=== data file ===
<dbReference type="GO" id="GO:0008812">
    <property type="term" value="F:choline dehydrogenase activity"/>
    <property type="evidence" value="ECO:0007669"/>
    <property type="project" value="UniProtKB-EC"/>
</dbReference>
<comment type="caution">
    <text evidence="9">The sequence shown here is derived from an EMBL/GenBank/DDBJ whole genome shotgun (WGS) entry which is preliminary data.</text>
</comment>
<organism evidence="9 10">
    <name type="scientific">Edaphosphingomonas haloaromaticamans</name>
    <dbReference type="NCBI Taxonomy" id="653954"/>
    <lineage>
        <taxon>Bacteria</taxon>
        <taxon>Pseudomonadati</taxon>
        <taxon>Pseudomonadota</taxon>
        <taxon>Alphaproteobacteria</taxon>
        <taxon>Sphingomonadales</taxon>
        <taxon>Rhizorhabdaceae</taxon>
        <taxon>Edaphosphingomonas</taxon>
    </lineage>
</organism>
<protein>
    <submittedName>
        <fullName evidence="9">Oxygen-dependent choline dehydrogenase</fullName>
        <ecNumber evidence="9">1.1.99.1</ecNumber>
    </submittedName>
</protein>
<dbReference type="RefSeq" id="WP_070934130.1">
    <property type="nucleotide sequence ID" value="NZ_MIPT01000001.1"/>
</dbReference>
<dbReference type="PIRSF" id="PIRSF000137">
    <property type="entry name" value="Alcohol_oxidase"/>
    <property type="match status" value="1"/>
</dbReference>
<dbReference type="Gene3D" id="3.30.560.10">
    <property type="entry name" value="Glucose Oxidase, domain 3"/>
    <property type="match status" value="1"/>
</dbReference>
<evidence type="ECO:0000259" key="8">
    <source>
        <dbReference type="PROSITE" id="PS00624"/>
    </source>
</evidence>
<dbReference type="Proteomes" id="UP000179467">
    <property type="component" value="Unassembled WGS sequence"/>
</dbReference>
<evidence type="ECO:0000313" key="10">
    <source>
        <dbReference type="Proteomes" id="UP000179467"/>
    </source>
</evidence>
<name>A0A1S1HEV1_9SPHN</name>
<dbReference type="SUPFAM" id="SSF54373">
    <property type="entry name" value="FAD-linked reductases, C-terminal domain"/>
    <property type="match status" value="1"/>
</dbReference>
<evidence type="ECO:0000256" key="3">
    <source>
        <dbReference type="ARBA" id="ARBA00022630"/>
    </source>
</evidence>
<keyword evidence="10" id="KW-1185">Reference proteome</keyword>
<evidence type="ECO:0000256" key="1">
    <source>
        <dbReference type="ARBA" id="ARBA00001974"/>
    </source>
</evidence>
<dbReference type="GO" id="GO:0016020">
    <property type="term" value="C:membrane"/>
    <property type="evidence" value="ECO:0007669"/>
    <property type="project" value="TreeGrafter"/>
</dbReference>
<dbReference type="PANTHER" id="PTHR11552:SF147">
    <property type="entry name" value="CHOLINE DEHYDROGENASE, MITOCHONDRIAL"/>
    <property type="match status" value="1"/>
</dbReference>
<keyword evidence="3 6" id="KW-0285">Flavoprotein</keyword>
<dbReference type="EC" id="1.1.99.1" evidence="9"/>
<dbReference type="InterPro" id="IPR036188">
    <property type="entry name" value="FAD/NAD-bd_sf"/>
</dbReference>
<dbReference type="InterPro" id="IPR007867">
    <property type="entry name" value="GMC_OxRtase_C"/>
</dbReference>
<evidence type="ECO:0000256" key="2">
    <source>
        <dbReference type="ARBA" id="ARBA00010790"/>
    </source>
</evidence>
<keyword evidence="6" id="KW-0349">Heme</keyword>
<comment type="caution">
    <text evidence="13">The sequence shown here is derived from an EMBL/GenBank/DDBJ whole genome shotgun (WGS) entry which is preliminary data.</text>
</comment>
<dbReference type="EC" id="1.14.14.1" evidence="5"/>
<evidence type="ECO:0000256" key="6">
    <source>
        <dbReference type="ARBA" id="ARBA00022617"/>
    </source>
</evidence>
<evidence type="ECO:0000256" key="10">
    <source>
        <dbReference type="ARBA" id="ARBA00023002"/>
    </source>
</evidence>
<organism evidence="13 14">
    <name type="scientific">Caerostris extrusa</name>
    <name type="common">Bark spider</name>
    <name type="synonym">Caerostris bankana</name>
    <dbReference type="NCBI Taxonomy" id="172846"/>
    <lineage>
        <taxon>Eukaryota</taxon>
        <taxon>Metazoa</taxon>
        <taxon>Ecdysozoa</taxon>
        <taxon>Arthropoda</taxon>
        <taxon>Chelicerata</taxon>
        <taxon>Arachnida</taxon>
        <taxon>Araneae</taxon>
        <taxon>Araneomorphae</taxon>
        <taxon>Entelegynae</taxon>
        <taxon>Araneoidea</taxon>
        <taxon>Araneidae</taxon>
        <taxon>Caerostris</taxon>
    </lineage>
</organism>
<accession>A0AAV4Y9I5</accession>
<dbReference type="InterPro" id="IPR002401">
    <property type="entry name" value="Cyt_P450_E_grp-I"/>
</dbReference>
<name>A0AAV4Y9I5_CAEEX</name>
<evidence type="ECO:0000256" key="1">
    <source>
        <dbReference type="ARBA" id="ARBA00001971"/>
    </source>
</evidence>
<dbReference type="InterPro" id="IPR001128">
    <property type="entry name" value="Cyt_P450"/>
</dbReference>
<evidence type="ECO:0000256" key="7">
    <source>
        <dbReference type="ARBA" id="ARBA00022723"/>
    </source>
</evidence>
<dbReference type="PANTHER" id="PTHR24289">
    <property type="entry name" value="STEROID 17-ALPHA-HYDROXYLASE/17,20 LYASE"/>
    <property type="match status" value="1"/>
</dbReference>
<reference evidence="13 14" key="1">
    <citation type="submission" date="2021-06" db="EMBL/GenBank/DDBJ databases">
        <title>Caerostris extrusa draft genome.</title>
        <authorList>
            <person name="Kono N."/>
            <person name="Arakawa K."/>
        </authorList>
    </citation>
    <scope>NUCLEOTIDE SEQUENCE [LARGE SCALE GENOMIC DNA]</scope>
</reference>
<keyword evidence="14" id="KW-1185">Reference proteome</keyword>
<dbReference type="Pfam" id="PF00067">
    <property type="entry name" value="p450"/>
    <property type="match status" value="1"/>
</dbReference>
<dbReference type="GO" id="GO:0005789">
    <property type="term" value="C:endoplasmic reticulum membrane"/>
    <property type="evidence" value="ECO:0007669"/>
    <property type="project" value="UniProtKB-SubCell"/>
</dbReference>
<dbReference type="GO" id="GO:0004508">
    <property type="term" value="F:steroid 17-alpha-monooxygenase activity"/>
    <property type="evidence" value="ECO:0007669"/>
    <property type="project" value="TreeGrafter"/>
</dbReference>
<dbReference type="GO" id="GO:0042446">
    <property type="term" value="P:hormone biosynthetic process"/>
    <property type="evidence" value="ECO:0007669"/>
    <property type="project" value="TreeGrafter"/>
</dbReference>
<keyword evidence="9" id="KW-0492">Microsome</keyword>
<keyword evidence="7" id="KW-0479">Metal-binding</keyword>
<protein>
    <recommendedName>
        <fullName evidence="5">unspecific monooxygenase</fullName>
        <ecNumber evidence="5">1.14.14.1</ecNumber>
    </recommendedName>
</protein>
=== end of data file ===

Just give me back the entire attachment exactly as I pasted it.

<dbReference type="GO" id="GO:0008812">
    <property type="term" value="F:choline dehydrogenase activity"/>
    <property type="evidence" value="ECO:0007669"/>
    <property type="project" value="UniProtKB-EC"/>
</dbReference>
<comment type="caution">
    <text evidence="9">The sequence shown here is derived from an EMBL/GenBank/DDBJ whole genome shotgun (WGS) entry which is preliminary data.</text>
</comment>
<organism evidence="9 10">
    <name type="scientific">Edaphosphingomonas haloaromaticamans</name>
    <dbReference type="NCBI Taxonomy" id="653954"/>
    <lineage>
        <taxon>Bacteria</taxon>
        <taxon>Pseudomonadati</taxon>
        <taxon>Pseudomonadota</taxon>
        <taxon>Alphaproteobacteria</taxon>
        <taxon>Sphingomonadales</taxon>
        <taxon>Rhizorhabdaceae</taxon>
        <taxon>Edaphosphingomonas</taxon>
    </lineage>
</organism>
<protein>
    <submittedName>
        <fullName evidence="9">Oxygen-dependent choline dehydrogenase</fullName>
        <ecNumber evidence="9">1.1.99.1</ecNumber>
    </submittedName>
</protein>
<dbReference type="RefSeq" id="WP_070934130.1">
    <property type="nucleotide sequence ID" value="NZ_MIPT01000001.1"/>
</dbReference>
<dbReference type="PIRSF" id="PIRSF000137">
    <property type="entry name" value="Alcohol_oxidase"/>
    <property type="match status" value="1"/>
</dbReference>
<dbReference type="Gene3D" id="3.30.560.10">
    <property type="entry name" value="Glucose Oxidase, domain 3"/>
    <property type="match status" value="1"/>
</dbReference>
<evidence type="ECO:0000259" key="8">
    <source>
        <dbReference type="PROSITE" id="PS00624"/>
    </source>
</evidence>
<dbReference type="Proteomes" id="UP000179467">
    <property type="component" value="Unassembled WGS sequence"/>
</dbReference>
<evidence type="ECO:0000313" key="10">
    <source>
        <dbReference type="Proteomes" id="UP000179467"/>
    </source>
</evidence>
<name>A0A1S1HEV1_9SPHN</name>
<dbReference type="SUPFAM" id="SSF54373">
    <property type="entry name" value="FAD-linked reductases, C-terminal domain"/>
    <property type="match status" value="1"/>
</dbReference>
<evidence type="ECO:0000256" key="3">
    <source>
        <dbReference type="ARBA" id="ARBA00022630"/>
    </source>
</evidence>
<keyword evidence="10" id="KW-1185">Reference proteome</keyword>
<evidence type="ECO:0000256" key="1">
    <source>
        <dbReference type="ARBA" id="ARBA00001974"/>
    </source>
</evidence>
<dbReference type="GO" id="GO:0016020">
    <property type="term" value="C:membrane"/>
    <property type="evidence" value="ECO:0007669"/>
    <property type="project" value="TreeGrafter"/>
</dbReference>
<dbReference type="PANTHER" id="PTHR11552:SF147">
    <property type="entry name" value="CHOLINE DEHYDROGENASE, MITOCHONDRIAL"/>
    <property type="match status" value="1"/>
</dbReference>
<keyword evidence="3 6" id="KW-0285">Flavoprotein</keyword>
<dbReference type="EC" id="1.1.99.1" evidence="9"/>
<dbReference type="InterPro" id="IPR036188">
    <property type="entry name" value="FAD/NAD-bd_sf"/>
</dbReference>
<dbReference type="InterPro" id="IPR007867">
    <property type="entry name" value="GMC_OxRtase_C"/>
</dbReference>
<evidence type="ECO:0000256" key="2">
    <source>
        <dbReference type="ARBA" id="ARBA00010790"/>
    </source>
</evidence>
<keyword evidence="6" id="KW-0349">Heme</keyword>
<comment type="caution">
    <text evidence="13">The sequence shown here is derived from an EMBL/GenBank/DDBJ whole genome shotgun (WGS) entry which is preliminary data.</text>
</comment>
<dbReference type="EC" id="1.14.14.1" evidence="5"/>
<evidence type="ECO:0000256" key="6">
    <source>
        <dbReference type="ARBA" id="ARBA00022617"/>
    </source>
</evidence>
<evidence type="ECO:0000256" key="10">
    <source>
        <dbReference type="ARBA" id="ARBA00023002"/>
    </source>
</evidence>
<organism evidence="13 14">
    <name type="scientific">Caerostris extrusa</name>
    <name type="common">Bark spider</name>
    <name type="synonym">Caerostris bankana</name>
    <dbReference type="NCBI Taxonomy" id="172846"/>
    <lineage>
        <taxon>Eukaryota</taxon>
        <taxon>Metazoa</taxon>
        <taxon>Ecdysozoa</taxon>
        <taxon>Arthropoda</taxon>
        <taxon>Chelicerata</taxon>
        <taxon>Arachnida</taxon>
        <taxon>Araneae</taxon>
        <taxon>Araneomorphae</taxon>
        <taxon>Entelegynae</taxon>
        <taxon>Araneoidea</taxon>
        <taxon>Araneidae</taxon>
        <taxon>Caerostris</taxon>
    </lineage>
</organism>
<accession>A0AAV4Y9I5</accession>
<dbReference type="InterPro" id="IPR002401">
    <property type="entry name" value="Cyt_P450_E_grp-I"/>
</dbReference>
<name>A0AAV4Y9I5_CAEEX</name>
<evidence type="ECO:0000256" key="1">
    <source>
        <dbReference type="ARBA" id="ARBA00001971"/>
    </source>
</evidence>
<dbReference type="InterPro" id="IPR001128">
    <property type="entry name" value="Cyt_P450"/>
</dbReference>
<evidence type="ECO:0000256" key="7">
    <source>
        <dbReference type="ARBA" id="ARBA00022723"/>
    </source>
</evidence>
<dbReference type="PANTHER" id="PTHR24289">
    <property type="entry name" value="STEROID 17-ALPHA-HYDROXYLASE/17,20 LYASE"/>
    <property type="match status" value="1"/>
</dbReference>
<reference evidence="13 14" key="1">
    <citation type="submission" date="2021-06" db="EMBL/GenBank/DDBJ databases">
        <title>Caerostris extrusa draft genome.</title>
        <authorList>
            <person name="Kono N."/>
            <person name="Arakawa K."/>
        </authorList>
    </citation>
    <scope>NUCLEOTIDE SEQUENCE [LARGE SCALE GENOMIC DNA]</scope>
</reference>
<keyword evidence="14" id="KW-1185">Reference proteome</keyword>
<dbReference type="Pfam" id="PF00067">
    <property type="entry name" value="p450"/>
    <property type="match status" value="1"/>
</dbReference>
<dbReference type="GO" id="GO:0005789">
    <property type="term" value="C:endoplasmic reticulum membrane"/>
    <property type="evidence" value="ECO:0007669"/>
    <property type="project" value="UniProtKB-SubCell"/>
</dbReference>
<dbReference type="GO" id="GO:0004508">
    <property type="term" value="F:steroid 17-alpha-monooxygenase activity"/>
    <property type="evidence" value="ECO:0007669"/>
    <property type="project" value="TreeGrafter"/>
</dbReference>
<dbReference type="GO" id="GO:0042446">
    <property type="term" value="P:hormone biosynthetic process"/>
    <property type="evidence" value="ECO:0007669"/>
    <property type="project" value="TreeGrafter"/>
</dbReference>
<keyword evidence="9" id="KW-0492">Microsome</keyword>
<keyword evidence="7" id="KW-0479">Metal-binding</keyword>
<protein>
    <recommendedName>
        <fullName evidence="5">unspecific monooxygenase</fullName>
        <ecNumber evidence="5">1.14.14.1</ecNumber>
    </recommendedName>
</protein>